There are a lot of peripheral factors associated with brand building. Brands, in a more digital sense, are what they are perceived as. No brand in the current scenario can survive in its communication without being perceived as valuable, especially by the target audience. Mr. Varun Gupta, Marketing Manager, Dharma Productions, said, "Even with everything else remaining the same, brands survive on their perceived value by the TG."

Brand building is essentially very experiential - brands are built on user experiences. The very process of brand building is continuous and cyclical in nature. Digital media enables marketers to get in touch with the emotions of the customers constantly and evolve the brands with changing times, it is here that the real potential of digital media lies.

Valedictory Session
Geoffrey Chaucer, the father of English literature, first said, "All good things must come to an end." No matter how hackneyed this idiom becomes, it never loses its pertinence. After two days of learning and introspection, the International Conference on Social Media on Business came to an end.

Mr. Anand K. Pillai, Senior EVP & CLO, Reliance Industries and Member WEF, reiterated the importance of social media to management graduates and corporate employees. On the issue of using social media for recruitment, he said, "A potential recruiter will know about you even before you tell him anything about you. It is important to stay aware about the kind of digital footprint we leave." 

On the issue of importance of social media to the governmental machinery, Mr. Aman Singh, Principal Secretary, Government of Chhattisgarh, said, "Any government needs to look outside the offices and into what is going on in the lives of the common people... Social media is going to impact 160 out of the 540-odd seats in the 2014 General Elections." Towards the end, it was also brought about that while media vehicles and platforms are important, the real strength of social media lies in its calibration with the culture, both local and global.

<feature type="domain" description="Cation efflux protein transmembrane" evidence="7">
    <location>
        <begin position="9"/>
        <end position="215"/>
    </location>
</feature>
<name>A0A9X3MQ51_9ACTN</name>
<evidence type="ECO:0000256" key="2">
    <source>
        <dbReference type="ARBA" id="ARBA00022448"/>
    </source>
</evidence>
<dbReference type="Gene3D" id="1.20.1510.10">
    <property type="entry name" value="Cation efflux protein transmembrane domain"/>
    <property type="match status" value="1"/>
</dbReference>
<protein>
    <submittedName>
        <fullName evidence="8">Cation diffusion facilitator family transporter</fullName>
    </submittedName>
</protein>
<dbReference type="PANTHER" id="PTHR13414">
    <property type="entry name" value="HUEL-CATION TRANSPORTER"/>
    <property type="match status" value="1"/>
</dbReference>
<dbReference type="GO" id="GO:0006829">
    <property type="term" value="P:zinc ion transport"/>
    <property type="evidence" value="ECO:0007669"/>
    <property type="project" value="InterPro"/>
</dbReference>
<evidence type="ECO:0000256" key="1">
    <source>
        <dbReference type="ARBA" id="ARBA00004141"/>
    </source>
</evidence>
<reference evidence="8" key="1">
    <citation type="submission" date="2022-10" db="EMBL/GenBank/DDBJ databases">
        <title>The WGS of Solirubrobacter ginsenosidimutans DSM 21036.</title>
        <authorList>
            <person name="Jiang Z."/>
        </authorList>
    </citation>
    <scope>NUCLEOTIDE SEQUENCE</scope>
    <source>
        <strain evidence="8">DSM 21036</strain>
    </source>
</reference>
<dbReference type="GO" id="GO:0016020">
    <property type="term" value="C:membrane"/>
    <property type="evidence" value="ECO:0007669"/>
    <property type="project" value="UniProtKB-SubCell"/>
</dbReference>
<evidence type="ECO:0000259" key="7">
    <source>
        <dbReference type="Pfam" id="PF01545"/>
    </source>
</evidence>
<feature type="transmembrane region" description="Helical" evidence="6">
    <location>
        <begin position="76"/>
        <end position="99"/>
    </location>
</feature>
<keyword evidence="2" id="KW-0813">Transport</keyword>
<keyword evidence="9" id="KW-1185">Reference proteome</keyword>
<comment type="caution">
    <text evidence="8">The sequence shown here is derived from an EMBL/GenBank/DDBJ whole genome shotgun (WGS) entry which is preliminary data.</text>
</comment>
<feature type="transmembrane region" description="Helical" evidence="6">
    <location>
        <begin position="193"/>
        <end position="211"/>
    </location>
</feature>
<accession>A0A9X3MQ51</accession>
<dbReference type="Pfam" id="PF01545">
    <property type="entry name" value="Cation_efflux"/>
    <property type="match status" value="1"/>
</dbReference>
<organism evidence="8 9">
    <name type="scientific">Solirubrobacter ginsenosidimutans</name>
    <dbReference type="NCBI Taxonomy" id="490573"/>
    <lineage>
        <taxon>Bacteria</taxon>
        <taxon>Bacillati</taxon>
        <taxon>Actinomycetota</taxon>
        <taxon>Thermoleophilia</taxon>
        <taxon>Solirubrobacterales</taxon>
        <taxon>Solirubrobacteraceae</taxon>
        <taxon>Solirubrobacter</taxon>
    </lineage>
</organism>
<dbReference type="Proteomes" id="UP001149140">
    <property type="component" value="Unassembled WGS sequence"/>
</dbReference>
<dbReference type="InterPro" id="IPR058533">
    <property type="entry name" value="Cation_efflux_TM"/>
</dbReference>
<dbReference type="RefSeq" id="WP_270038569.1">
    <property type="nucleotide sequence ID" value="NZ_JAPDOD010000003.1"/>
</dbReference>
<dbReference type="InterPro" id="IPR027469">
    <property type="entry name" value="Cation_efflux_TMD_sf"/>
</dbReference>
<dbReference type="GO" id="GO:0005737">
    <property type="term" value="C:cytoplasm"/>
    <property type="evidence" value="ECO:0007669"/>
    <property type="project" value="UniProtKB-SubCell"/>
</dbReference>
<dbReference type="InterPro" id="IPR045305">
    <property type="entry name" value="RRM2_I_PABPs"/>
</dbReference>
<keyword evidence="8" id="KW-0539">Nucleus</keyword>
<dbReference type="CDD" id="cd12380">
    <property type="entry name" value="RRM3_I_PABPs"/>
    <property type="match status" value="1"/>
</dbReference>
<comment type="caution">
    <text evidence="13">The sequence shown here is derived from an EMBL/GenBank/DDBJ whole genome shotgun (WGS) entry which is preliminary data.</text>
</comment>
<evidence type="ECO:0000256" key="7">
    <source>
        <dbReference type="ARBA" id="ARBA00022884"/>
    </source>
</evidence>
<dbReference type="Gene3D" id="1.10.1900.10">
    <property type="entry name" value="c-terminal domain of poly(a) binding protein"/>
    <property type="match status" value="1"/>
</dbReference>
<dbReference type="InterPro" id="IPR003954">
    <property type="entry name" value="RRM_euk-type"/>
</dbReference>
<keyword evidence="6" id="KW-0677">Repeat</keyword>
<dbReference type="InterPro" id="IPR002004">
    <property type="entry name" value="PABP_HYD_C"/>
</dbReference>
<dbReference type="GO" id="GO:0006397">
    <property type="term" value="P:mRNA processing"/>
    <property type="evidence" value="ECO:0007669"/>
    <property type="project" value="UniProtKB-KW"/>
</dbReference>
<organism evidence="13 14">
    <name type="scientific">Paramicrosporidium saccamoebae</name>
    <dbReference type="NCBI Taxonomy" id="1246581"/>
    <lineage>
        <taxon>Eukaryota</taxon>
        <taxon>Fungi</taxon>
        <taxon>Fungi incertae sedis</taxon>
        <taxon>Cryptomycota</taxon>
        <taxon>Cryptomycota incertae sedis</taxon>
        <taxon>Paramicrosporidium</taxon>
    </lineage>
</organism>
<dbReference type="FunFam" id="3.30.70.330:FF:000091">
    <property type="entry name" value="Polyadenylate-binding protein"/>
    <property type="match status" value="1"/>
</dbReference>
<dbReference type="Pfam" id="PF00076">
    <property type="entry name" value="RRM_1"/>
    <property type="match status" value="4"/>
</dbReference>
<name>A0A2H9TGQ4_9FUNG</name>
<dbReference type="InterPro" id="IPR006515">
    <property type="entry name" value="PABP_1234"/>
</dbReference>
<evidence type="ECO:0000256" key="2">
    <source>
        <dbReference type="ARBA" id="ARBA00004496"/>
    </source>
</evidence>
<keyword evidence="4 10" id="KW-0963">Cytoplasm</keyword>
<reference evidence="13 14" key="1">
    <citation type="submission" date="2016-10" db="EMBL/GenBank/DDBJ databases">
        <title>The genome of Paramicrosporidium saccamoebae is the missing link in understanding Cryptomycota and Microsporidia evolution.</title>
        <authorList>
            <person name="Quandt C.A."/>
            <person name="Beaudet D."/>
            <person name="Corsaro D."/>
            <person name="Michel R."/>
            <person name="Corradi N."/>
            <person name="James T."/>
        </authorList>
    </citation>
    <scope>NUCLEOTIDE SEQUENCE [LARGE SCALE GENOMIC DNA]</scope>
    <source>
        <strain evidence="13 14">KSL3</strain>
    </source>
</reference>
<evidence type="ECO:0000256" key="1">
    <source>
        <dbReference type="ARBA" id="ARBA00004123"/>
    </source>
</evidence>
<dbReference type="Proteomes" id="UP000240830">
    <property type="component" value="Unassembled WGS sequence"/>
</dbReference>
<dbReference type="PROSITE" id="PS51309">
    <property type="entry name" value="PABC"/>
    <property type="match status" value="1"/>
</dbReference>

It is important to understand that all the research and discussion on social media not only underlines the importance of this platform but also points to the vast potential of this media, not just for interaction but also for value creation. Nevertheless, the successful conclusion of the International Conference on Social Media for Business 2014 is another feather added in the cap of Indian Institute of Management Raipur. Kudos to all those involved for all the efforts, blessings and opinions.

This post was written by Jayesh Surisetti, PGP 2013-15. He can be contacted at pgp13082.jayesh@iimraipur.ac.in

Saturday, 11 January 2014

Inaugural session of ICSM 2014



ICSM Conference Co-Chair Dr.Vinita Sahay with Mr.Tushar Vyas of Group M and  Mr. Niteen Bhagwat, Managing Director, Asterii Analytics at the inaugural ceremony of ICSM.